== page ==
Cruise CEO Kyle Vogt had been installed at his position in December 2021 after GM CEO Mary Barra ousted Dan Ammann from the spot. Vogt spent the following year laying out a grand vision of “zero crashes, zero traffic, and zero emissions,” though, according to a November report from the New York Times, the company “put a priority on the speed of the program over safety” during his tenure, cutting corners on safety in order to get more vehicles on the road. And expand Cruise did, into Houston and Los Angeles most notably, despite a growing number of traffic incidents and accidents left behind by its vehicles.

In April, the company was given permission to operate its driverless vehicles throughout San Francisco, 24/7 as well as pick up paying passengers during daylight hours. Previously, only Cruise employees were allowed to ride in the robotaxis and they could only operate when the sun was out. In August, the California Public Utilities Commission (CPUC) voted 3-to-1 in favor of allowing Cruise (and Waymo as well) to to pick up paying passengers at all hours.

Not everybody was fully on board with the robotaxi takeover, mind you. In January 2023, San Francisco officials requested the CPUC slow or even halt the expansion of self-driving vehicle services in the city, arguing that the free-for-all growth OK’d by state regulators was becoming an “unreasonable” burden. In fact, barely a week after the CPUC voted in favor of expansion, the California DMV opened an investigation into an altercation between a Cruise taxi and a fire truck. In response, the DMV had Cruise cut its operating fleet in half — down to 50 vehicles during daylight hours and 150 at night — until it had completed its investigation. Then there was the whole “using robotaxis as love hotels” issue in August.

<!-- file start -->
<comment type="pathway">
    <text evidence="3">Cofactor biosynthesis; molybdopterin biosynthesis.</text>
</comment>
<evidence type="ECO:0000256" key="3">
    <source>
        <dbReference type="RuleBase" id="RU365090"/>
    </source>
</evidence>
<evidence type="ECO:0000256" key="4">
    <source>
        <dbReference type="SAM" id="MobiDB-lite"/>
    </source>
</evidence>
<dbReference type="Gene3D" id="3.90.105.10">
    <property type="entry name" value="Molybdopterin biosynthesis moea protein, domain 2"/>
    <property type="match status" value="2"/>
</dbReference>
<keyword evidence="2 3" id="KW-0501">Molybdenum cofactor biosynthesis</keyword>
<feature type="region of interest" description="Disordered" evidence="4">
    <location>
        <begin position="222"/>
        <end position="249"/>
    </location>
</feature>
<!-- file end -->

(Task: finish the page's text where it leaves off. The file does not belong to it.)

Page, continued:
Those mishaps were bad. The events of October 3 and Cruise’s response to the resulting investigation proved unforgivable. As the company initially explained in the above thread, a human-driven vehicle struck a pedestrian, pushing her into the path of the Cruise taxi in the lane to her right. The taxi ran the woman over, despite aggressively braking, and ended up dragging her 20 feet until coming to a stop. EMS crews were able to extract the pedestrian from underneath the taxi using the jaws of life, and rushed her to medical treatment with critical injuries.Though she has not been identified, the pedestrian was reportedly in serious condition as late as October 25.

If that weren’t bad enough, Cruise then allegedly misled regulators about when the taxi engaged its brakes — telling them that the taxi had stopped immediately, not eventually, after slowly traveling another 20 feet down the block. The company then repeatedly delayed in releasing video of the incident to investigators until October 19.